Exposing the madness wehind current economic thought

Saturday, October 12, 2013

Peter Shiff on Gold

Is Goldman Sachs trying to flush out gold sellers?

Sunday, October 6, 2013

Robert Reich Doesn't Realize He Was Protected by the Private Sector

From EPJ:

Robert Reich, who has never seen a government intervention he doesn't like, tells this story on his blog:

As a child I was bullied by bigger boys who threatened to beat me up if I didn't give them what they wanted. But every time I gave in to their demands their subsequent demands grew larger. First they wanted the change in my pocket. Next it was the dessert in my lunchbox. Then my new Davy Crockett cap. Then the softball and bat I got for my birthday.
Finally I stopped giving in. When the bullies began roughing me up on the playground some older boys came to my rescue and threatened my tormenters with black eyes if they ever touched me again. That ended their extortion racket.

Where was the government? Where were the public school administrators? He was protected by the private sector.

Saturday, October 5, 2013

Feminist censorship

Reblogged from Feminist fascism starts young:

It would have been a more salient lesson had the mother gotten the bookstore employees to burn the offending books. And check out what Mommy does:

“We were browsing around in the bookstore, and suddenly I heard my daughter calling out, ‘Mama! You have to look at this!’” recalls Cooper. “So, of course, I thought she'd found something she wanted to buy, but it was completely the opposite. She was looking at two books that had made her so enraged she was actually in tears.”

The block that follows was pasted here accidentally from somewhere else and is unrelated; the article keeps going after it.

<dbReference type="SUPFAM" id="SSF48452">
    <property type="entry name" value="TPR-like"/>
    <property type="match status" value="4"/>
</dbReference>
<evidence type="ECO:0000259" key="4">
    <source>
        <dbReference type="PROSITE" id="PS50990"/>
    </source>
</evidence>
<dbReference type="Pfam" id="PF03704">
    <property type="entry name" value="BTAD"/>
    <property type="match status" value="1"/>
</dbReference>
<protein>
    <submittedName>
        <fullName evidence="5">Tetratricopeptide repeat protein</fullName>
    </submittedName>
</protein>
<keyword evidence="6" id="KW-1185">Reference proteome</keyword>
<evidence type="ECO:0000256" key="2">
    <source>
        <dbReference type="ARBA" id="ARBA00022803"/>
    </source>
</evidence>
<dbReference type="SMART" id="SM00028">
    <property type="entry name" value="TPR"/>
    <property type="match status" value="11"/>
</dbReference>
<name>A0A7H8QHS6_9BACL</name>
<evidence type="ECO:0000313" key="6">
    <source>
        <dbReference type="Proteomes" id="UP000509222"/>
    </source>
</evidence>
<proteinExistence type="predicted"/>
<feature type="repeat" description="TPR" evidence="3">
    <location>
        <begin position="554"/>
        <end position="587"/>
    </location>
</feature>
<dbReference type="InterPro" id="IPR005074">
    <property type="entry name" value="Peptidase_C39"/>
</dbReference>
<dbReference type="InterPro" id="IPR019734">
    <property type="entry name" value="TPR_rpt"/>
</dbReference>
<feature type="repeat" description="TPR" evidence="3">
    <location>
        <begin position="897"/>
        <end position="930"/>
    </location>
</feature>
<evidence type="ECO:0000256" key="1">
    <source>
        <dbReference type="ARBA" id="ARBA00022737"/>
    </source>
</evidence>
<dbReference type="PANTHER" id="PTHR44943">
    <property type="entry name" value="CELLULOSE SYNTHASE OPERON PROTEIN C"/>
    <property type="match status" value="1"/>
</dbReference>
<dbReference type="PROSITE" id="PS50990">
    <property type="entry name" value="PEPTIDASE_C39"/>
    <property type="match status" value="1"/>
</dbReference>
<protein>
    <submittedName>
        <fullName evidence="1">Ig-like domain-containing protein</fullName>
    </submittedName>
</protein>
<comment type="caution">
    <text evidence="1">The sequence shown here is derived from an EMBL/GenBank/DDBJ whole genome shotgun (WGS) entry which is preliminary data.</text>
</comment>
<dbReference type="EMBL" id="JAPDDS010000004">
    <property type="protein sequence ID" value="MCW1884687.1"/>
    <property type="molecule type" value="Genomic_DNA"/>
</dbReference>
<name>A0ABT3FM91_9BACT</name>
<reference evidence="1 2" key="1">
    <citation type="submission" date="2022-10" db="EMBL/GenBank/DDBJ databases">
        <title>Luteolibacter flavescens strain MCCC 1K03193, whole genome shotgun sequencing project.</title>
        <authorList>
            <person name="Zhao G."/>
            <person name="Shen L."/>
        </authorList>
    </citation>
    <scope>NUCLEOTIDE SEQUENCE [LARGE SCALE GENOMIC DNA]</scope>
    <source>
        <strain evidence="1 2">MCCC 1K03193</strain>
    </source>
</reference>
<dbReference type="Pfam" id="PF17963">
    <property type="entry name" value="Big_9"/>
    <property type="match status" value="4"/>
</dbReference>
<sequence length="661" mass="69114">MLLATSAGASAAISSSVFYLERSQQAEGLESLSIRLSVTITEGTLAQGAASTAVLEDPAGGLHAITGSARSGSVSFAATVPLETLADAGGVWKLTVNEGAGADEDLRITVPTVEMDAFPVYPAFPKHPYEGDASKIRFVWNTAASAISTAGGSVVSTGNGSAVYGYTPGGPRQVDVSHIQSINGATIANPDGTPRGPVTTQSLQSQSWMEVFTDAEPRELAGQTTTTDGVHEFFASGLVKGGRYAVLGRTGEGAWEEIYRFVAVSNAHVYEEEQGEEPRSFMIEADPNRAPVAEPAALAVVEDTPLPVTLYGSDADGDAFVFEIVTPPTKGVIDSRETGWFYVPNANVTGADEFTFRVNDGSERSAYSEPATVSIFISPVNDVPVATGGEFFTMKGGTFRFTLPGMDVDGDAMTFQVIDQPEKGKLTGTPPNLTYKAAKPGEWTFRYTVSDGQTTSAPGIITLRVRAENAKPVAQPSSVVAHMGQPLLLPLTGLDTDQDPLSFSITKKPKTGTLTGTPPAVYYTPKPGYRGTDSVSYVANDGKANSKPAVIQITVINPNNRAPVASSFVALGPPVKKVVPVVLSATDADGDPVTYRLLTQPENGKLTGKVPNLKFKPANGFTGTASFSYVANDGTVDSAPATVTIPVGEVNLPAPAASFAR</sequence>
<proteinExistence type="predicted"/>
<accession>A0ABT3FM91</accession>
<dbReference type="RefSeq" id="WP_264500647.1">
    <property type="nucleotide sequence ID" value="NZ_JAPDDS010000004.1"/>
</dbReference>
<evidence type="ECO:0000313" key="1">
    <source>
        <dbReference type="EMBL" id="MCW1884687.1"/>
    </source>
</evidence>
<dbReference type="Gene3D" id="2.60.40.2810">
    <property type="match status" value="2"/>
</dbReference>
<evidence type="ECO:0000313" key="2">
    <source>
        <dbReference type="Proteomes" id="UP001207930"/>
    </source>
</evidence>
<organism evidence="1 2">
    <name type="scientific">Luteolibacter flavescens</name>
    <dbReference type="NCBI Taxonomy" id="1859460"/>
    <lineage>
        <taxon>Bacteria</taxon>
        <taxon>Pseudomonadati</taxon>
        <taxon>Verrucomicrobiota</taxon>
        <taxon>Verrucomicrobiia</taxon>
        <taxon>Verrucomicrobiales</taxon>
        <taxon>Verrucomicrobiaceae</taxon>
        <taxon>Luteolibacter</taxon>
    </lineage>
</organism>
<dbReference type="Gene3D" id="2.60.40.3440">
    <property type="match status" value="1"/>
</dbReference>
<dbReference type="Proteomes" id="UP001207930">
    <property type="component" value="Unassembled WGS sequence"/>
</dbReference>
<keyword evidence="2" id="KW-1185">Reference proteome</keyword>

The books, titled “How To Survive (Almost) Anything,” included a boy version and a girl version. In the boy version, the chapters covered topics such as “How to Survive a Shark Attack,” “How to Survive in a Desert,” and “How to Survive Whitewater Rapids.”

The girl version addressed such issues as “How to Survive a BFF Fight,” “How to Survive a Fashion Disaster,” and “How to Survive a Breakout.”

“The one that got to my daughter the most was ‘How to Survive a Camping Trip’ because she loves camping,” Cooper said. “It was sad to read ‘camping may not always be a girl's top choice of activity, but here's how to make the best of a bad situation and survive in style.’ The picture had a girl dreaming about lounging on a beach. Later it said, ‘Besides, fresh air is excellent for the skin, and a brisk walk is a marvelous workout.’”

KC was so upset at the sexist nature of the books that a bookstore employee took notice and asked her what was wrong.

“After looking through the books, the employee agreed they were offensive and pulled them from the shelves! She said if she had seen them first they wouldn’t have been there to begin with. She was great because she took action and validated my daughter’s feelings.”

Cooper, a science fiction writer, is proud of her daughter for drawing attention to the books and having them removed from the store, and took this experience as a lesson learned for both KC and herself.

She's no shrinking violet, but she bursts into tears at the sight of a book she doesn't like.  Right. This is the punchline from the idiot mother: "Unfortunately it triggered a somewhat nasty flurry of comments about censorship, which I feel really distracted from the point of the post."